life: mess included

One of my favourite Proverbs is 14:4

Where there are no oxen, the stall is clean, but from the strength of an ox comes an abundant harvest. 

In order to have a harvest, you’ll have to put up with a fair whack of crap!  I was thinking of this in relation to the problem of evil.  In order to have an existence where relationship and meaning are real, you’ll have to have genuine freedom and thus put up with evil and suffering.  I might put it in proverb form like this:

“Where there is no genuine freedom, the cosmos is void of evil and suffering;but from the genuine freedom given to creation, comes the possibility of love, meaning and relationship.”

reading

Proverbs 22:7 – “The rich rules over the poor, and the borrower is the slave of the lender.”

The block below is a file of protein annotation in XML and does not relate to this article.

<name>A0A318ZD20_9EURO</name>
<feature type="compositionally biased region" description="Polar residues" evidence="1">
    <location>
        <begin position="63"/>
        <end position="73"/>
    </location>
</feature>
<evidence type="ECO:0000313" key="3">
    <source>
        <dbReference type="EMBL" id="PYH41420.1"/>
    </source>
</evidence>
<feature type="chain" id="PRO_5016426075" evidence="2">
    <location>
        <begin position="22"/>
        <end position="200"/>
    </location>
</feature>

A friend recently (and wisely) observed that this is unfortunately ‘heard’/’taken’ as a command rather than as a lamentation.  Which made me think about how much interpretation we can do even with simple sentences.  The above verse could be (mis)understood in the following senses:

  • That this is the way things are intended to be: ‘God wants the rich to rule over the poor and delights in the borrower being a slave to the lender.’
  • A cold, apathetic, uncaring, indifferent (‘scientific’), and descriptive observation: ‘The rich have more power than (and often power ‘over’) the poor, and the borrower is indebted to the lender.’
  • An implicit command: ‘Don’t be poor!  Don’t be ruled by the rich!  Don’t borrow money! Ever!  It’s is wrong!’
  • A lament with an appeal to listen and live life accordingly: “Money quickly becomes a thing that is used to control and enslave people.  Large gaps between the rich and poor and large debts are all too real.  Please listen to this, and avoid doing that to others or yourself!’